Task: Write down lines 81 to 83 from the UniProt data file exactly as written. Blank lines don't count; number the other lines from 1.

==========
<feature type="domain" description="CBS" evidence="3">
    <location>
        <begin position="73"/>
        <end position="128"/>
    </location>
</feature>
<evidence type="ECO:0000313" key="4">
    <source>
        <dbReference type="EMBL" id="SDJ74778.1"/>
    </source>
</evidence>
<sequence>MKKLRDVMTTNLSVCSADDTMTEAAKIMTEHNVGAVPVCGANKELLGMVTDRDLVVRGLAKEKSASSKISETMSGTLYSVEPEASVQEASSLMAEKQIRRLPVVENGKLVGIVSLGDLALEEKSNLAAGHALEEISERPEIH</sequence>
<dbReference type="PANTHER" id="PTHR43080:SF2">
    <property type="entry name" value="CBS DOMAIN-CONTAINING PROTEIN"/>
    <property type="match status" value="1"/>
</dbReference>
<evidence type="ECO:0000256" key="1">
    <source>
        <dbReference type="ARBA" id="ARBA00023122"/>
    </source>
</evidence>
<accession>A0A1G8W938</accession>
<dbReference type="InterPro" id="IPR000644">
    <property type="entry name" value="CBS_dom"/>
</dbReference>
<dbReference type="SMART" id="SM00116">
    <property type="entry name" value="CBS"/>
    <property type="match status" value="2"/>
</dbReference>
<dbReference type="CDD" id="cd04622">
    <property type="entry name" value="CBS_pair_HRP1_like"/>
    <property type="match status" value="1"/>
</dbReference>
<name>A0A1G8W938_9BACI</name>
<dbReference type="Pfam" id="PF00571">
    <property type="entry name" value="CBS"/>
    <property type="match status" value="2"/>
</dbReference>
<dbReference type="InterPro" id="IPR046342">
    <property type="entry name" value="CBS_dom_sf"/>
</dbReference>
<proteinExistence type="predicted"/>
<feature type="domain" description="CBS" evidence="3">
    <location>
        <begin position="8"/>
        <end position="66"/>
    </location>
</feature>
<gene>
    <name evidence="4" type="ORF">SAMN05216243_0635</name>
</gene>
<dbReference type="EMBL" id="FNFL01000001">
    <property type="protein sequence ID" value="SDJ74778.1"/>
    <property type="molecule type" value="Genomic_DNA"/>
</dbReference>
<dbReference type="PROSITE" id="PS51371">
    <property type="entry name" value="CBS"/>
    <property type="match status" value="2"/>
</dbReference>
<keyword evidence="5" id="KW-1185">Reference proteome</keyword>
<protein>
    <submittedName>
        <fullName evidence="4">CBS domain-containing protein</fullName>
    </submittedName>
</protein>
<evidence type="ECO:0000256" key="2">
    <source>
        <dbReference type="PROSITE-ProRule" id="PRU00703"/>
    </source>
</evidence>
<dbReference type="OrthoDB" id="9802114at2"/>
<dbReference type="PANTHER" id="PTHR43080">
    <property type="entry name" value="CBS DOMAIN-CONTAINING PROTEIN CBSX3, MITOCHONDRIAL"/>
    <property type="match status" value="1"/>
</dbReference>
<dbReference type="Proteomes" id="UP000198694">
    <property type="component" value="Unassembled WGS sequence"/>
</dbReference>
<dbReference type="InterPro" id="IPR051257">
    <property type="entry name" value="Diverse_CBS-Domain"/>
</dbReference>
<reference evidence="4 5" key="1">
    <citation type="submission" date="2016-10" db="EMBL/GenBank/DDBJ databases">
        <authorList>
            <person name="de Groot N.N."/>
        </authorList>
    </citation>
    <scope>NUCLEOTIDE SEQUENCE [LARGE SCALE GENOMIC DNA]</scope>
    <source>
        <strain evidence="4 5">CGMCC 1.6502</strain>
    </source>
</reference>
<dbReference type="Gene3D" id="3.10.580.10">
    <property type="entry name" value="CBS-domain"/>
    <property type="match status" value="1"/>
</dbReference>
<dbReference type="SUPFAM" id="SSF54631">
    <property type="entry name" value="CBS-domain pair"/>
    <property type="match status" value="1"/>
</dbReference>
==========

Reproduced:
</dbReference>
<reference evidence="4 5" key="1">
    <citation type="submission" date="2016-10" db="EMBL/GenBank/DDBJ databases">